Read More:     Le Figaro


3-D camera captures snowflakes in freefall    Show...
Read More:     Toronto Star


The Road from R&D to Commercialization    Show...
Read More:     Photonics Spectra


Scientists capture snowflakes in 3D to improve storm models    Show...
Read More:     Wired


High-speed camera system catches close-ups of snowflakes in mid-air    Show...
Read More:     Gizmag


Crystallizing Opinion    Show...
Read More:     Meteorological Technology International


Unique photography rig captures snowflakes in mid-flight    Show...
Read More:     NBC News


Cameras Capture Falling Snowflakes in 3D    Show...
Read More:     LiveScience     Yahoo! News     Fox News     Discovery News


Automatic 3D Snowflake Camera: Find Out For Yourself If No Two Are Alike    Show...
Read More:     Gizmodo     Gizmodo Australia


The high tech camera that can snap snowflakes in 3D as they fall - and could help forecasters better predict blizzards    Show...
Read More:     Daily Mail


High Speed Cameras Capture Falling Snowflakes in 3D    Show...
Read More:     TreeHugger


Alta is for Science: Utah Ski Area Hosts Cutting-Edge Snow Science Research Technology    Show...
Read More:     The Avalanche Review, pg 6, Vol. 30, No. 4, April, 2012


New Camera at Alta Captures the World's First Images of Snowflakes in Flight    Show...
Read More:     Poweder Magazine, 2012 Photo Annual

MASC Picture

The Multi-Angle Snowflake Camera

Tim Garrett, Edward Bair, Cale Fallgatter, Konstantin Shkurko, Robert E. Davis, and Daniel Howlett

ISSW (International Snow Science Workshop), 2012


Abstract: We introduce a new instrument called the Multi-Angle Snowflake Camera (MASC). The MASC provides 10 to 40 µm resolution stereoscopic images of individual hydrometeors in freefall, while simultaneously measuring their fallspeed. Previously, manual photography of hydrometeors required collection on a flat surface, a process that is somewhat subjective and remarkably finicky due to the fragile nature of the particles. By contrast, the MASC is fully automated, and uses a sensitive IR trigger so that no physical contact is necessary. Field measurements at Alta and Mammoth are showing an extraordinary variety of hydrometeor forms. The MASC has many potential applications. We highlight three current projects: 1) improving understanding of the size-fallspeed relationships that are used to characterize precipitation in Doppler radar retrievals and numerical weather prediction models, 2) identifying weak crystals that form failure layers in avalanches during storms, and 3) using MASC measurements in conjunction with a scanning terrestrial LiDAR to estimate precipitation rates during storms.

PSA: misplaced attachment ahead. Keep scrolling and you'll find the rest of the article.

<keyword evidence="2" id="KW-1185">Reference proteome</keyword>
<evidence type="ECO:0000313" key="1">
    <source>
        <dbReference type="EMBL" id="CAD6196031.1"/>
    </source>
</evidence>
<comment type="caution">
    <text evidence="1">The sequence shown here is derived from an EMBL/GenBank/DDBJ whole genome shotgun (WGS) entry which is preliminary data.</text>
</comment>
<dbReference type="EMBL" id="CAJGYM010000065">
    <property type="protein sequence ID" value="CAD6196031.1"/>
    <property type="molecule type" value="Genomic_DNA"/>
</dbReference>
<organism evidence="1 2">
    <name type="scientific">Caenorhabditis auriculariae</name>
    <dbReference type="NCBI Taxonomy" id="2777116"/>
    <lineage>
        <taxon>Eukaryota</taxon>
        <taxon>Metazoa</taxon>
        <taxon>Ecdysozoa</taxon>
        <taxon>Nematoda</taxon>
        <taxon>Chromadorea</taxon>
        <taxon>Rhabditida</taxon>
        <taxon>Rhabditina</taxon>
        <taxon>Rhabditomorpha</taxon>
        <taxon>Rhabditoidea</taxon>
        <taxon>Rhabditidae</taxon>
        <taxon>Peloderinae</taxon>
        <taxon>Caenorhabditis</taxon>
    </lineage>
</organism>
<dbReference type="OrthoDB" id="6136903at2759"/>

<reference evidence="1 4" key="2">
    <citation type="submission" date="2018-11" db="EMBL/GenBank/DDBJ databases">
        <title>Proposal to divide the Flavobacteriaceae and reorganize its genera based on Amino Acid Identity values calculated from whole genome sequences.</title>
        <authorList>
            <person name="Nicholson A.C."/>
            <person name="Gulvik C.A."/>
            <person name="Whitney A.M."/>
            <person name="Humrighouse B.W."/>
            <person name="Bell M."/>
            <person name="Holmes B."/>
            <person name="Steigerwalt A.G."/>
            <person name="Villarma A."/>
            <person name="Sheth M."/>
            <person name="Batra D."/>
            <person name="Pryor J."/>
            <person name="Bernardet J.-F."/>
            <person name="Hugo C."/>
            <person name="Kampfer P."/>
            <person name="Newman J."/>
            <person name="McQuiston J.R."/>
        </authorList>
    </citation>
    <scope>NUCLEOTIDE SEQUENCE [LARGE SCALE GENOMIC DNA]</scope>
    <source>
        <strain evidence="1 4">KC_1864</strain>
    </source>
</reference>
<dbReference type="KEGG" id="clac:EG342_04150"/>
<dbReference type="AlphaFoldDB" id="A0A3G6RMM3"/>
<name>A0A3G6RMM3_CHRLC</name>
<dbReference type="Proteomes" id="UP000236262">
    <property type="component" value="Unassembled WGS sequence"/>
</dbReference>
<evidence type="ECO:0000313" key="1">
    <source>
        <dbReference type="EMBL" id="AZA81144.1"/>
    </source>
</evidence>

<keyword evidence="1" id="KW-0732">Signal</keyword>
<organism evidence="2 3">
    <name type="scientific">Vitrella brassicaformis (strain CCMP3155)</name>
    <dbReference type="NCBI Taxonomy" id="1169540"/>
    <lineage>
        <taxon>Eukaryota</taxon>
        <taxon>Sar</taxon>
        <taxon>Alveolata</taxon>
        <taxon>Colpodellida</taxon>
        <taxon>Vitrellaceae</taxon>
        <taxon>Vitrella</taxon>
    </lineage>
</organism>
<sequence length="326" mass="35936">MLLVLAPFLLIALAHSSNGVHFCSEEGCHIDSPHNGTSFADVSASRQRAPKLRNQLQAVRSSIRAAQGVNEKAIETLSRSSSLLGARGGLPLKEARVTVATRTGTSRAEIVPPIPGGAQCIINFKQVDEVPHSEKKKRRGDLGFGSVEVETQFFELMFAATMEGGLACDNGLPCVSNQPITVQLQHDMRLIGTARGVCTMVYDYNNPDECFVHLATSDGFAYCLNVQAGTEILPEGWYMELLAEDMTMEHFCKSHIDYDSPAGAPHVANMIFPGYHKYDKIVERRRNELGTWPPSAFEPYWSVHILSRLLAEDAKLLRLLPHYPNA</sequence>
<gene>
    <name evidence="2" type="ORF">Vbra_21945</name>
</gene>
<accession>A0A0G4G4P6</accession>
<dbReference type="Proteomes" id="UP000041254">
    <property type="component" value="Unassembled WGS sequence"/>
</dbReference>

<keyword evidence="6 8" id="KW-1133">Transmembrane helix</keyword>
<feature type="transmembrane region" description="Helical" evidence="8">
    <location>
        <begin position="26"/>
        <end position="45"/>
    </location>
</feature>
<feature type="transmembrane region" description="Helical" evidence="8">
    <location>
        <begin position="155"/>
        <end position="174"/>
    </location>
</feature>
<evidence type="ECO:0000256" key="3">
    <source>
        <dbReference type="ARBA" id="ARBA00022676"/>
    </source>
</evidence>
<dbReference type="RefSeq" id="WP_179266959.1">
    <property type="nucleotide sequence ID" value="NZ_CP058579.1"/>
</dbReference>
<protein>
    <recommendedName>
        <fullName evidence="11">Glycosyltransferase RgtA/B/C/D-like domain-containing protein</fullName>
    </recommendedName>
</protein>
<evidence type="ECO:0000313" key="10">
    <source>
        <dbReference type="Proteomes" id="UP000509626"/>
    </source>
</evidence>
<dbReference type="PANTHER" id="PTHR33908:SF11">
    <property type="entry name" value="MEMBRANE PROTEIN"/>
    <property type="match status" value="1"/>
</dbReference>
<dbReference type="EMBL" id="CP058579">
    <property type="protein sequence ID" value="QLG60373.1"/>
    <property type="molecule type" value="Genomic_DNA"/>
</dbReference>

Files:     paper (pdf, 1.22 MB)     BibTex (bib, 1.44 KB)

MASC Poster

A New Instrument for High-Speed, High Resolution Stereoscopic Photography of Falling Hydrometeors with Simultaneous Measurement of Fallspeed

Tim Garrett, Cale Fallgatter, Konstantin Shkurko, Daniel Howlett, Sandra Yuter, Nate Hardin, and Jennifer Dean



Abstract: The Fallgatter Technologies Multi­-Angle Snowflake Camera (MASC) provides up to 9 micron resolution stereoscopic photographic images of individual falling hydrometeors along with their fallspeed. The MASC uses a sensitive IR motion sensor for a trigger and photographs the particle surface from multiple angles. By comparison, the Joanneum Research 2DVD provides only 200 micron resolution silhoueLes, making habit identification hard to impossible.

The potential of the MASC is for improved calculations of the relationships between hydrometeor microwave scattering properties and their microphysical and fallspeed properties. This past winter, we deployed two MASCs, an FSSP­-100, meteorological instrumentation and a vertically pointing MicroRainRadar to Alta Ski Area near Salt Lake City. This poster shows hydrometeor statistics and microwave scattering calculations based on the data obtained between February and April, 2012.

Files:     high res poster (pdf, 35.70 MB)     low res poster (pdf, 4.89 MB)